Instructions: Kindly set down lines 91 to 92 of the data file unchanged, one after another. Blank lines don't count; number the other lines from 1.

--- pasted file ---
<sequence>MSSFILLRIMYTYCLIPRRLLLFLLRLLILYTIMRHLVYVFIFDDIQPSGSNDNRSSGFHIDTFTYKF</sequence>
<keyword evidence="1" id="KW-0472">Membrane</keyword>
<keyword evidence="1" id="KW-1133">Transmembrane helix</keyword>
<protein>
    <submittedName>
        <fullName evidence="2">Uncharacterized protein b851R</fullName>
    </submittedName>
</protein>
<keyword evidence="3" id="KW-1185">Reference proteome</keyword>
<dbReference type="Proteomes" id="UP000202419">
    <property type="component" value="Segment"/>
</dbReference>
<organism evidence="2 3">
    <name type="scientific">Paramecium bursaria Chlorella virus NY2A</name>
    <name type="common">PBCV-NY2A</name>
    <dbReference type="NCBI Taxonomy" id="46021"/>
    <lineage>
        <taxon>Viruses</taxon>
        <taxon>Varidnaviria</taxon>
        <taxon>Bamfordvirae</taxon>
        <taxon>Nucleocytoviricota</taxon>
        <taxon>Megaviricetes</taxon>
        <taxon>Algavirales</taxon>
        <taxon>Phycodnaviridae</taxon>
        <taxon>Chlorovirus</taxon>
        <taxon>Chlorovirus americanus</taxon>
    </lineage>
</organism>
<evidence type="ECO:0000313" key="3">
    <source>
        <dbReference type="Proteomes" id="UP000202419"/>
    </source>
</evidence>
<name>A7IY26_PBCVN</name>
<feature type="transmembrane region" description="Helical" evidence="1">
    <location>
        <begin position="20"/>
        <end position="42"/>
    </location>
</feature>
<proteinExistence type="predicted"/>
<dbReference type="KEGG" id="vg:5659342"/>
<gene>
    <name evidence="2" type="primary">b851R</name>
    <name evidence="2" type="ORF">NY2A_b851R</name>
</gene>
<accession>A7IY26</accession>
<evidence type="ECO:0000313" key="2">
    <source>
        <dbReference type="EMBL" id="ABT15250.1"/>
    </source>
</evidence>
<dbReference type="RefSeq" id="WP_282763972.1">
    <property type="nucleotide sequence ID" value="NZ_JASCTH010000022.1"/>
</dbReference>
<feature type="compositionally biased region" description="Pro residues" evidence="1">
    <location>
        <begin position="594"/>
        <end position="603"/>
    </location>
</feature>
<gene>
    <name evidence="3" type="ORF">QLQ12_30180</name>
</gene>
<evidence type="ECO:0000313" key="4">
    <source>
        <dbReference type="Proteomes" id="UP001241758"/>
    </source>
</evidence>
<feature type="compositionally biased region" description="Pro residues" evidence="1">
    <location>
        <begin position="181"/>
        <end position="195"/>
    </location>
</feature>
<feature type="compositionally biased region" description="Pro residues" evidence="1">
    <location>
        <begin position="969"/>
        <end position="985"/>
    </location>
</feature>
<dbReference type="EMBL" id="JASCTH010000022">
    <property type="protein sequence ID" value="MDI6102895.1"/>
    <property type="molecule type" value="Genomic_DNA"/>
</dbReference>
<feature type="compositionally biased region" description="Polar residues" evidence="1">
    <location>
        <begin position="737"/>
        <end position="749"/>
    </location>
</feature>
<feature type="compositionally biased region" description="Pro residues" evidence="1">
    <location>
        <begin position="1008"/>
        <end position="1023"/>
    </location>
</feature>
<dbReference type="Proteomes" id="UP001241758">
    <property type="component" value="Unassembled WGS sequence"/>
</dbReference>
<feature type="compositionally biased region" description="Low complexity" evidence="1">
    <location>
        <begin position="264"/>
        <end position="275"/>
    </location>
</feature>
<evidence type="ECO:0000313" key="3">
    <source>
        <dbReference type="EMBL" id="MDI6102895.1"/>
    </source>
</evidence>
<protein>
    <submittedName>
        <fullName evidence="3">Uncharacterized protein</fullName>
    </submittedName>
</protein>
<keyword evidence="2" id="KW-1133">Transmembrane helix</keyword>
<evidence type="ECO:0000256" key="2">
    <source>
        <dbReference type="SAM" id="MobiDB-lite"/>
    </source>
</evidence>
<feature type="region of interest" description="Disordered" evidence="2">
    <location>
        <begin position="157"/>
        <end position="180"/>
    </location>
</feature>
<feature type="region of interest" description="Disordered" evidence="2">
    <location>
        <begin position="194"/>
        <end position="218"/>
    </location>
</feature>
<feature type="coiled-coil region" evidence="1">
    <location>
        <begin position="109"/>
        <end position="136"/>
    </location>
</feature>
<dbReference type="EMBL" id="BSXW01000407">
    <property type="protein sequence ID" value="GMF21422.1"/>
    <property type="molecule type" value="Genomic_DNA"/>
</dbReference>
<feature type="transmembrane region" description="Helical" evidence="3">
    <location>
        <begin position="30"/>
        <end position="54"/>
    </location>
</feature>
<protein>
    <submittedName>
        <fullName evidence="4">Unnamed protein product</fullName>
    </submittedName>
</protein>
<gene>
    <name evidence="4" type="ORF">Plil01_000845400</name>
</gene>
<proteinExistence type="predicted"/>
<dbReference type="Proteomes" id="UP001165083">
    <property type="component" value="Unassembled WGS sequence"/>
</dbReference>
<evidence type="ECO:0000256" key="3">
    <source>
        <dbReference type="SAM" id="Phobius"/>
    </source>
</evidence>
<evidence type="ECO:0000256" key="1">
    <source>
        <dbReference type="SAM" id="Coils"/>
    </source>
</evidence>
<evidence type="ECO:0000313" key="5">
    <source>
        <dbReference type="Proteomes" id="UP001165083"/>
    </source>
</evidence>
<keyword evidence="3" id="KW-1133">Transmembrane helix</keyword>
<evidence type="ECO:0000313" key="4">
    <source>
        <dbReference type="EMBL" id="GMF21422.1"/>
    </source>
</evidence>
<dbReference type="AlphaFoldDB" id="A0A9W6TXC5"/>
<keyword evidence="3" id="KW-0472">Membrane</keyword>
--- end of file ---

</feature>
<feature type="compositionally biased region" description="Pro residues" evidence="1">